In Her Footsteps: Honoring the Legacy of My Mother
by Chris Dier
Some of my earliest memories of life in St. Bernard Parish is of grocery shopping with my family. As we were “makin’ groceries,” my mother was often stopped by former students excited to see her. They so casually offered powerful testaments to her influence as a teacher, such as, “you changed my life,” or “I went to college because you believed in me.” They recalled dressing up in togas to reenact famous debates of Ancient Rome or going on meaningful field trips. These occurrences were so common that they were normalized for me; I thought it took every family hours to shop because of these interactions. It later occurred to me that this may be atypical for the average person, but it was just a day in the life of a career teacher.
My mother, Lynne Dier, just started her forty-third year as an educator in St. Bernard Parish. She first convinced me to enter the profession when I was in college. She invited me to watch her teach at Chalmette High School in Room 215, and I saw my mother inspiring young adults in real time. I saw her passion and the positive reactions of her students. I saw her put students first in every choice she made and the material impact of her devotion. I left Room 215 knowing that this was my calling.
In 2010, I applied to teach a significant disabilities class at Trist Middle School. The principal, Denise Pritchard, gave me an opportunity despite my lack of experience as a recent college graduate. I was ready to change the world, but teaching was harder than I could have possibly envisioned. However, I could call on my mother for advice at every junction. She knew the solutions to complex issues that I did not encounter in my graduate courses. She became my mentor.
In 2015, she retired and asked if I would take over her classroom. (Seriously, how do you turn that down?) I applied, and I now teach in Room 215 at Chalmette High, where I first observed her. As we all expected, however, she did not remain retired for long and reentered the classroom at the elementary level.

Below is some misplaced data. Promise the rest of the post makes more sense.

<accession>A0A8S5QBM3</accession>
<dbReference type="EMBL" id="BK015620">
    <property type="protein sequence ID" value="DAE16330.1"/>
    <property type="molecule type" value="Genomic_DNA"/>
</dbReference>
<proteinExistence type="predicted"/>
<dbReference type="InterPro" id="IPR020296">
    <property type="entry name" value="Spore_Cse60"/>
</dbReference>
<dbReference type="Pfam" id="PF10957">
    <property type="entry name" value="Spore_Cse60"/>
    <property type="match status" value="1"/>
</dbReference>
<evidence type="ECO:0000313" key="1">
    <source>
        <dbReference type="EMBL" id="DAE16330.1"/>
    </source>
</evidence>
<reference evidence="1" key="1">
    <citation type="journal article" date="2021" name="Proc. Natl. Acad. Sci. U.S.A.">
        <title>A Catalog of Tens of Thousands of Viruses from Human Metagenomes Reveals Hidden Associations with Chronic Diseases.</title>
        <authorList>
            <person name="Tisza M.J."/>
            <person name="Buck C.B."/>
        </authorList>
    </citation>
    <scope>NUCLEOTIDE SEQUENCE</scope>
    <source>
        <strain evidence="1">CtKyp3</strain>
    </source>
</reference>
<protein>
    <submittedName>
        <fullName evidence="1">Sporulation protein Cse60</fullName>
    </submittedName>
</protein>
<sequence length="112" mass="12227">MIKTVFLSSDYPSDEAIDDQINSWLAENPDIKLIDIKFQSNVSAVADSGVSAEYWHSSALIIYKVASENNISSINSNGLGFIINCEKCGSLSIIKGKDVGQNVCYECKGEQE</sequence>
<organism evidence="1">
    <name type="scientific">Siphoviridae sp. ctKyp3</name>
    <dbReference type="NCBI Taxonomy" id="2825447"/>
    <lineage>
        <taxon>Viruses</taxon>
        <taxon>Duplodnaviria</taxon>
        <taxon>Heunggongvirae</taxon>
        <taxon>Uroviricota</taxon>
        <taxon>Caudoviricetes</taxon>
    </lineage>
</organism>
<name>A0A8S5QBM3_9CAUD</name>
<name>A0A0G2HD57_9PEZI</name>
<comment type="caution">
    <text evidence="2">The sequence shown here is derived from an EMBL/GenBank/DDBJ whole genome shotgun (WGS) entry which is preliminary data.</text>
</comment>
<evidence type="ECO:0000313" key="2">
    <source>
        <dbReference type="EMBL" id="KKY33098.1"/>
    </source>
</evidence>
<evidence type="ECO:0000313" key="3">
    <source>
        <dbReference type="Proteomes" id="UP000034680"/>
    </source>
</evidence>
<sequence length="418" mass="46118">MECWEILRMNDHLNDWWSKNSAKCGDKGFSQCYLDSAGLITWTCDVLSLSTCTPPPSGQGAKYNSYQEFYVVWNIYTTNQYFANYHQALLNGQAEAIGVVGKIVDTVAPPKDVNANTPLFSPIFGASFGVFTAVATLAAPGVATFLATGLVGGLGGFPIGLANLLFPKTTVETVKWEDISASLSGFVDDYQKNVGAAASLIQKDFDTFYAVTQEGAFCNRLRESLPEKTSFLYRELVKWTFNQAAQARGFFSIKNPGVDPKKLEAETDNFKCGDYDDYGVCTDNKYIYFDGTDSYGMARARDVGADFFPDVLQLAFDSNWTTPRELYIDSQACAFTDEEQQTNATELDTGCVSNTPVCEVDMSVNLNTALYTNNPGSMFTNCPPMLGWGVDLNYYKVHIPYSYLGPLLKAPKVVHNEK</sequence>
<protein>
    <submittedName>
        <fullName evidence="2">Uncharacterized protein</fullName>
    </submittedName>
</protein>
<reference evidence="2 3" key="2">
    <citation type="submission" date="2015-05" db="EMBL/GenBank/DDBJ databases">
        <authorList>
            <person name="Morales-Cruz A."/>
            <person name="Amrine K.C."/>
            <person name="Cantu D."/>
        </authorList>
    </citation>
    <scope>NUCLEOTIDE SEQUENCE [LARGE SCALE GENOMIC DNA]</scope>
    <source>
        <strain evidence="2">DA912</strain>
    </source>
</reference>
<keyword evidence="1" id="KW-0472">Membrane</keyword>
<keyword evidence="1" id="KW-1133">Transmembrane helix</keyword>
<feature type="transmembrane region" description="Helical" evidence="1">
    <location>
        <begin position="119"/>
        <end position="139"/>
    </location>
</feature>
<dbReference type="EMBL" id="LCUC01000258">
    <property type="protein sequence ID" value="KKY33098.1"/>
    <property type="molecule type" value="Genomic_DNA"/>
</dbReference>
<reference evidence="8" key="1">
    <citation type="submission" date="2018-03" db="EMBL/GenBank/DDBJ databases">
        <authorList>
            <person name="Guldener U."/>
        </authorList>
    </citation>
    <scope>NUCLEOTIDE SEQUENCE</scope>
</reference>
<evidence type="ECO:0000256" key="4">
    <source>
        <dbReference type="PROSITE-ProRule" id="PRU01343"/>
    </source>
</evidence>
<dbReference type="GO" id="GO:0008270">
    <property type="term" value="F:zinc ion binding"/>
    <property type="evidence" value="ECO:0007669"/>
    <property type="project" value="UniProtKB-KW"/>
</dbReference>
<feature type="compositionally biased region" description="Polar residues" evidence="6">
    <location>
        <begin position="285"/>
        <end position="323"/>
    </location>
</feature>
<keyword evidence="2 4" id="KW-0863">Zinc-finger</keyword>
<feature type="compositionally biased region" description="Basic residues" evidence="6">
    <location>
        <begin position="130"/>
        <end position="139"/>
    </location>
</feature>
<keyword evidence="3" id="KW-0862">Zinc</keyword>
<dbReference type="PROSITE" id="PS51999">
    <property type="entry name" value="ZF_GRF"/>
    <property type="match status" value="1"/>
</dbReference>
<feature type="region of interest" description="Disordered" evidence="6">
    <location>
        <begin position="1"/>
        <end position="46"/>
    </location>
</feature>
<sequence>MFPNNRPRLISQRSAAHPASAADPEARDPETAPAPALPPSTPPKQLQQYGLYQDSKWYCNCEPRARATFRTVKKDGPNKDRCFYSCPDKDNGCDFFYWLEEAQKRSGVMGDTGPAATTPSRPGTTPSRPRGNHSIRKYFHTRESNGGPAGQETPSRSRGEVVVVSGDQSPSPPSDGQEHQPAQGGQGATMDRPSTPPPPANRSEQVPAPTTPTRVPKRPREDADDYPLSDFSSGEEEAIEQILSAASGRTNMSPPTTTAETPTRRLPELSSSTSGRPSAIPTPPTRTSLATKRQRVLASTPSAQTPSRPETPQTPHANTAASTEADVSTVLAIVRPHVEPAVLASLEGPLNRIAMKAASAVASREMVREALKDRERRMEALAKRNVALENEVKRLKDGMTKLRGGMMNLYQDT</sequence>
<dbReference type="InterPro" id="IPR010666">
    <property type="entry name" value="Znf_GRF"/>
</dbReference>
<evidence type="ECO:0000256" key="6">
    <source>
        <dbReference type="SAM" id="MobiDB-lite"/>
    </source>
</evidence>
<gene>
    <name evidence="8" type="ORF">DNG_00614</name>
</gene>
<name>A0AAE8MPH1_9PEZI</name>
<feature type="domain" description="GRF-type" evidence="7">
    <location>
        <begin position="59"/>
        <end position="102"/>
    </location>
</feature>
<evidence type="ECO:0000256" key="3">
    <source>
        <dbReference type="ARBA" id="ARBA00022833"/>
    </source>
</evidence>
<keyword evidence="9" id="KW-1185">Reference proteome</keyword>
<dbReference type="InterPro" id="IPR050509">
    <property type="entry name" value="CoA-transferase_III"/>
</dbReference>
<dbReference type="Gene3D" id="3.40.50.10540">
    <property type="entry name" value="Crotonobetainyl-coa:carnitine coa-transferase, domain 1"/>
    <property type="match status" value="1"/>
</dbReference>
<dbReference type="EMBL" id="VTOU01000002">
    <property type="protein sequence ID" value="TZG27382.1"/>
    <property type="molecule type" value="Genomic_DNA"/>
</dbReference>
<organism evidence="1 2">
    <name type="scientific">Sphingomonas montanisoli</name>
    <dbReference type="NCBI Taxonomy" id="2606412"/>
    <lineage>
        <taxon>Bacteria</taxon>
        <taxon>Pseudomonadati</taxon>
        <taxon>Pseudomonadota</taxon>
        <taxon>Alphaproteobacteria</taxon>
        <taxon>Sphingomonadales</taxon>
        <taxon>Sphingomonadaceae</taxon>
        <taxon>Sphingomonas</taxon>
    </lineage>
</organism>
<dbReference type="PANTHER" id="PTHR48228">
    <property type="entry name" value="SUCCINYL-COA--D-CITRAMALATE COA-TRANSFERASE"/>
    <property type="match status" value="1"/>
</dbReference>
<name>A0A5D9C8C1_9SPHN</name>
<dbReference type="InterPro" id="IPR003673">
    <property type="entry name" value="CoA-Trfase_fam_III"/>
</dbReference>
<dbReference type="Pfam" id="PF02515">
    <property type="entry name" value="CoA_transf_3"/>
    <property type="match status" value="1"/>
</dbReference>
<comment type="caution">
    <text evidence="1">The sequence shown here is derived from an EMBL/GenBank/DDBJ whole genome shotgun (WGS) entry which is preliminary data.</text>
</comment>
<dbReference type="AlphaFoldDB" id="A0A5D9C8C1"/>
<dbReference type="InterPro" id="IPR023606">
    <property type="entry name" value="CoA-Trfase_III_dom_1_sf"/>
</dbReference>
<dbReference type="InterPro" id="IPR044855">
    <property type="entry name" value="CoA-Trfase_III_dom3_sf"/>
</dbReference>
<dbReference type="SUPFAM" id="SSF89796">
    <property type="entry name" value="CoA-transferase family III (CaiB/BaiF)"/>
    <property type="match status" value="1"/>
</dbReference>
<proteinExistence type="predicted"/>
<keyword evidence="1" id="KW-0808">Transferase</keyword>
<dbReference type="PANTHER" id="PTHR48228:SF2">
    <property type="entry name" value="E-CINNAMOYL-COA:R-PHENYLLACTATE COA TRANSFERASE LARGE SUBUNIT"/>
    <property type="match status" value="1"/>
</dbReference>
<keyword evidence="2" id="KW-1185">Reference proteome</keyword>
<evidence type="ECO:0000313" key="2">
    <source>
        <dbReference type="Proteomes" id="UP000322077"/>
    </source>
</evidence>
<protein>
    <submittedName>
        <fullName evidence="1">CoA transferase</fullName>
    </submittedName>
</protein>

This story is important to me on a personal level because without her influence and mentorship I would not have been awarded the 2020 Louisiana State Teacher of the Year. I would not have had the opportunity to give back to the community of St. Bernard Parish that gave me so much as a student and teacher in their public schools. Most importantly, I would not have taught over a thousand students and impacted them, hopefully in a similar manner Mrs. Dier still impacts her students.
My personal journey is merely one example for a universal truth about educators. Behind every person there is that teacher who made their mark and altered their trajectory for the better. It’s important to remember to give back to the educators and mentors who shaped us. Henry Adams, an American historian, stated: “A teacher affects eternity; he can never tell where his influence stops.” Adams, a famous author descended from two presidents, was inspired by the powerful effect of his ancestors and professors at Harvard. Equally as powerful are the vast and lasting effects of good teachers. As the son of an educator, I, too, know the powerful effect firsthand.
Tears rolled down her cheeks after I was announced the Louisiana State Teacher of the Year. In my acceptance speech, I knew I had to give her the recognition she deserves. She modestly accepted. Now, when former students stop me in a grocery store aisle, I think of the times when it happened during my childhood, and just smile.
Think back to that special educator who impacted you, and give them a nice “thank you.”
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